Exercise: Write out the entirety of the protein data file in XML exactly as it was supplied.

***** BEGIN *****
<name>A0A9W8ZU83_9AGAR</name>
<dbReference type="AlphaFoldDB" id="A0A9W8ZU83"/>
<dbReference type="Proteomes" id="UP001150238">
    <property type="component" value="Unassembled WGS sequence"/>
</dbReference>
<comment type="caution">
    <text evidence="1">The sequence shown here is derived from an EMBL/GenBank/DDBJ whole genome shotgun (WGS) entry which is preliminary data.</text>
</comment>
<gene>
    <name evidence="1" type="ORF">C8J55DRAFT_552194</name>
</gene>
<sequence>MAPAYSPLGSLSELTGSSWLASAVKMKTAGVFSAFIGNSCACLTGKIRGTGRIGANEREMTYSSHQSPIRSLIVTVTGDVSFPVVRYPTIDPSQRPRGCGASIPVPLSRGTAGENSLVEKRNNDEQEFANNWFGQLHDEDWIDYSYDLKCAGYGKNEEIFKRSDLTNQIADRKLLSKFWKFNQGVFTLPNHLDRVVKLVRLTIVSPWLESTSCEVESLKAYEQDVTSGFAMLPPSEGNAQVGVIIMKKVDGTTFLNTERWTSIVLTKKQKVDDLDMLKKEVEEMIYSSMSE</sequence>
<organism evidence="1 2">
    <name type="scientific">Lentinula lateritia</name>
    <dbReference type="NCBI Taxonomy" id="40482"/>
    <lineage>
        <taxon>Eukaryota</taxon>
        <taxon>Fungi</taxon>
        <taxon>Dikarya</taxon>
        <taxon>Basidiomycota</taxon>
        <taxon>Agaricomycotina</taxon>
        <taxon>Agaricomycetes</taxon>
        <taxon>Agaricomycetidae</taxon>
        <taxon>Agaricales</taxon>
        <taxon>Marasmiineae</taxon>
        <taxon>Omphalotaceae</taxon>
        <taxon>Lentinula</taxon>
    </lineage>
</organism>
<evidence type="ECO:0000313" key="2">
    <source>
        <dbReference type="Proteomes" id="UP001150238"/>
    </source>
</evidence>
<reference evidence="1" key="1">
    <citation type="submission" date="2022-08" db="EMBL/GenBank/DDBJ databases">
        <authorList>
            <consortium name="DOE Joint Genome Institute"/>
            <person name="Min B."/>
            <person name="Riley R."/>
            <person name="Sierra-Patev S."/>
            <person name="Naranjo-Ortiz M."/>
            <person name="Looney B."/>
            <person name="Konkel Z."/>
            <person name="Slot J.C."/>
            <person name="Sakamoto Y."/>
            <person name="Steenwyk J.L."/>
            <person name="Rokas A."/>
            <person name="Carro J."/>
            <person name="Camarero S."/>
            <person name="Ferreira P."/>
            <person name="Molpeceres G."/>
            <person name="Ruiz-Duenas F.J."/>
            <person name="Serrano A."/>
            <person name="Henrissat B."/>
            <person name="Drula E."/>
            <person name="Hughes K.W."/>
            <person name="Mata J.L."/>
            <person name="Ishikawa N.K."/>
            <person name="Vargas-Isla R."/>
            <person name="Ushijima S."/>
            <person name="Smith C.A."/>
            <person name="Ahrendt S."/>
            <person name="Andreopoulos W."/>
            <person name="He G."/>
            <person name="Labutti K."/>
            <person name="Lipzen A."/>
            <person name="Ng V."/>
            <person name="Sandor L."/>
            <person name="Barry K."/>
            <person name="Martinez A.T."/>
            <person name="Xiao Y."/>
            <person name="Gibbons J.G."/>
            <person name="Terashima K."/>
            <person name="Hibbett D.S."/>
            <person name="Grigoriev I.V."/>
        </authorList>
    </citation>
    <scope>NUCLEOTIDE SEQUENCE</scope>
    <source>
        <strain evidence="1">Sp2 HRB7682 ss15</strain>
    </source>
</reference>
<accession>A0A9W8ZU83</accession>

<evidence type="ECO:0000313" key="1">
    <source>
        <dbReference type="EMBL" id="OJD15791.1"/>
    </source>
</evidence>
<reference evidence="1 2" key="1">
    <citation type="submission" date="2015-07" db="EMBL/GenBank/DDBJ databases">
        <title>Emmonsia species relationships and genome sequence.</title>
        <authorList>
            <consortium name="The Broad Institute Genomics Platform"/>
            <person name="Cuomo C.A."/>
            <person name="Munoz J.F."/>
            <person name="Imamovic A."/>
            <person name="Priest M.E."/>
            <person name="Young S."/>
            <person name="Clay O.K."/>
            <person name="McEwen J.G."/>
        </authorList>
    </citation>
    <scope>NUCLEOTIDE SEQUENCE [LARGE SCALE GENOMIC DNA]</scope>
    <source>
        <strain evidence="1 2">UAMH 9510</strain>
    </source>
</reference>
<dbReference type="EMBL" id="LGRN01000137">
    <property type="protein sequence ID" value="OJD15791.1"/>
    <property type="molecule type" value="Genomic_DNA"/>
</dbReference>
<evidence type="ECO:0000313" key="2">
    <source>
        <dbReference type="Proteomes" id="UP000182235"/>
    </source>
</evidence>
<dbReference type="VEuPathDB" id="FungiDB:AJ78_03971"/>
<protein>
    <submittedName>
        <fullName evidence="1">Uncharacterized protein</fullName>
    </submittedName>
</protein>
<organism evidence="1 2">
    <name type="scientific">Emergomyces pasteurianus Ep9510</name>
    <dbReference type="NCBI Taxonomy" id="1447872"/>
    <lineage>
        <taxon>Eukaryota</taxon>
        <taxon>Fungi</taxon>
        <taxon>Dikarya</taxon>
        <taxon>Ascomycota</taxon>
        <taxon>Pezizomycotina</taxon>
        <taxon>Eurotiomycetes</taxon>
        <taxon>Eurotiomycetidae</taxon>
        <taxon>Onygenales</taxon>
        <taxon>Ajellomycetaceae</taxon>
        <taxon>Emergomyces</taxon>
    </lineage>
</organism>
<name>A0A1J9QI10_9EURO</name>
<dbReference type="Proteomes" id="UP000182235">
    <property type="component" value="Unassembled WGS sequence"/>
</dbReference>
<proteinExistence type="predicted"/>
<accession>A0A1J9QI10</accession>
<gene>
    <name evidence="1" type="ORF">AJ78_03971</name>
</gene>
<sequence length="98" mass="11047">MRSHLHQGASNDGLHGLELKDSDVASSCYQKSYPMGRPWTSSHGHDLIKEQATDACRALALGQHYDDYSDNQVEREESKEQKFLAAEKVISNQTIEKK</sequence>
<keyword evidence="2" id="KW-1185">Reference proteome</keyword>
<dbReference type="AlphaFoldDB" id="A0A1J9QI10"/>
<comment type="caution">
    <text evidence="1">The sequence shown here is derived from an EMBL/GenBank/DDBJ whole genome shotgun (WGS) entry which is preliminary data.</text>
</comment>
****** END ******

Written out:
<name>A0A9W8ZU83_9AGAR</name>
<dbReference type="AlphaFoldDB" id="A0A9W8ZU83"/>
<dbReference type="Proteomes" id="UP001150238">
    <property type="component" value="Unassembled WGS sequence"/>
</dbReference>
<comment type="caution">
    <text evidence="1">The sequence shown here is derived from an EMBL/GenBank/DDBJ whole genome shotgun (WGS) entry which is preliminary data.</text>
</comment>
<gene>
    <name evidence="1" type="ORF">C8J55DRAFT_552194</name>
</gene>
<sequence>MAPAYSPLGSLSELTGSSWLASAVKMKTAGVFSAFIGNSCACLTGKIRGTGRIGANEREMTYSSHQSPIRSLIVTVTGDVSFPVVRYPTIDPSQRPRGCGASIPVPLSRGTAGENSLVEKRNNDEQEFANNWFGQLHDEDWIDYSYDLKCAGYGKNEEIFKRSDLTNQIADRKLLSKFWKFNQGVFTLPNHLDRVVKLVRLTIVSPWLESTSCEVESLKAYEQDVTSGFAMLPPSEGNAQVGVIIMKKVDGTTFLNTERWTSIVLTKKQKVDDLDMLKKEVEEMIYSSMSE</sequence>
<organism evidence="1 2">
    <name type="scientific">Lentinula lateritia</name>
    <dbReference type="NCBI Taxonomy" id="40482"/>
    <lineage>
        <taxon>Eukaryota</taxon>
        <taxon>Fungi</taxon>
        <taxon>Dikarya</taxon>
        <taxon>Basidiomycota</taxon>
        <taxon>Agaricomycotina</taxon>
        <taxon>Agaricomycetes</taxon>
        <taxon>Agaricomycetidae</taxon>
        <taxon>Agaricales</taxon>
        <taxon>Marasmiineae</taxon>
        <taxon>Omphalotaceae</taxon>
        <taxon>Lentinula</taxon>
    </lineage>
</organism>
<evidence type="ECO:0000313" key="2">
    <source>
        <dbReference type="Proteomes" id="UP001150238"/>
    </source>
</evidence>
<reference evidence="1" key="1">
    <citation type="submission" date="2022-08" db="EMBL/GenBank/DDBJ databases">
        <authorList>
            <consortium name="DOE Joint Genome Institute"/>
            <person name="Min B."/>
            <person name="Riley R."/>
            <person name="Sierra-Patev S."/>
            <person name="Naranjo-Ortiz M."/>
            <person name="Looney B."/>
            <person name="Konkel Z."/>
            <person name="Slot J.C."/>
            <person name="Sakamoto Y."/>
            <person name="Steenwyk J.L."/>
            <person name="Rokas A."/>
            <person name="Carro J."/>
            <person name="Camarero S."/>
            <person name="Ferreira P."/>
            <person name="Molpeceres G."/>
            <person name="Ruiz-Duenas F.J."/>
            <person name="Serrano A."/>
            <person name="Henrissat B."/>
            <person name="Drula E."/>
            <person name="Hughes K.W."/>
            <person name="Mata J.L."/>
            <person name="Ishikawa N.K."/>
            <person name="Vargas-Isla R."/>
            <person name="Ushijima S."/>
            <person name="Smith C.A."/>
            <person name="Ahrendt S."/>
            <person name="Andreopoulos W."/>
            <person name="He G."/>
            <person name="Labutti K."/>
            <person name="Lipzen A."/>
            <person name="Ng V."/>
            <person name="Sandor L."/>
            <person name="Barry K."/>
            <person name="Martinez A.T."/>
            <person name="Xiao Y."/>
            <person name="Gibbons J.G."/>
            <person name="Terashima K."/>
            <person name="Hibbett D.S."/>
            <person name="Grigoriev I.V."/>
        </authorList>
    </citation>
    <scope>NUCLEOTIDE SEQUENCE</scope>
    <source>
        <strain evidence="1">Sp2 HRB7682 ss15</strain>
    </source>
</reference>
<accession>A0A9W8ZU83</accession>

<evidence type="ECO:0000313" key="1">
    <source>
        <dbReference type="EMBL" id="OJD15791.1"/>
    </source>
</evidence>
<reference evidence="1 2" key="1">
    <citation type="submission" date="2015-07" db="EMBL/GenBank/DDBJ databases">
        <title>Emmonsia species relationships and genome sequence.</title>
        <authorList>
            <consortium name="The Broad Institute Genomics Platform"/>
            <person name="Cuomo C.A."/>
            <person name="Munoz J.F."/>
            <person name="Imamovic A."/>
            <person name="Priest M.E."/>
            <person name="Young S."/>
            <person name="Clay O.K."/>
            <person name="McEwen J.G."/>
        </authorList>
    </citation>
    <scope>NUCLEOTIDE SEQUENCE [LARGE SCALE GENOMIC DNA]</scope>
    <source>
        <strain evidence="1 2">UAMH 9510</strain>
    </source>
</reference>
<dbReference type="EMBL" id="LGRN01000137">
    <property type="protein sequence ID" value="OJD15791.1"/>
    <property type="molecule type" value="Genomic_DNA"/>
</dbReference>
<evidence type="ECO:0000313" key="2">
    <source>
        <dbReference type="Proteomes" id="UP000182235"/>
    </source>
</evidence>
<dbReference type="VEuPathDB" id="FungiDB:AJ78_03971"/>
<protein>
    <submittedName>
        <fullName evidence="1">Uncharacterized protein</fullName>
    </submittedName>
</protein>
<organism evidence="1 2">
    <name type="scientific">Emergomyces pasteurianus Ep9510</name>
    <dbReference type="NCBI Taxonomy" id="1447872"/>
    <lineage>
        <taxon>Eukaryota</taxon>
        <taxon>Fungi</taxon>
        <taxon>Dikarya</taxon>
        <taxon>Ascomycota</taxon>
        <taxon>Pezizomycotina</taxon>
        <taxon>Eurotiomycetes</taxon>
        <taxon>Eurotiomycetidae</taxon>
        <taxon>Onygenales</taxon>
        <taxon>Ajellomycetaceae</taxon>
        <taxon>Emergomyces</taxon>
    </lineage>
</organism>
<name>A0A1J9QI10_9EURO</name>
<dbReference type="Proteomes" id="UP000182235">
    <property type="component" value="Unassembled WGS sequence"/>
</dbReference>
<proteinExistence type="predicted"/>
<accession>A0A1J9QI10</accession>
<gene>
    <name evidence="1" type="ORF">AJ78_03971</name>
</gene>
<sequence length="98" mass="11047">MRSHLHQGASNDGLHGLELKDSDVASSCYQKSYPMGRPWTSSHGHDLIKEQATDACRALALGQHYDDYSDNQVEREESKEQKFLAAEKVISNQTIEKK</sequence>
<keyword evidence="2" id="KW-1185">Reference proteome</keyword>
<dbReference type="AlphaFoldDB" id="A0A1J9QI10"/>
<comment type="caution">
    <text evidence="1">The sequence shown here is derived from an EMBL/GenBank/DDBJ whole genome shotgun (WGS) entry which is preliminary data.</text>
</comment>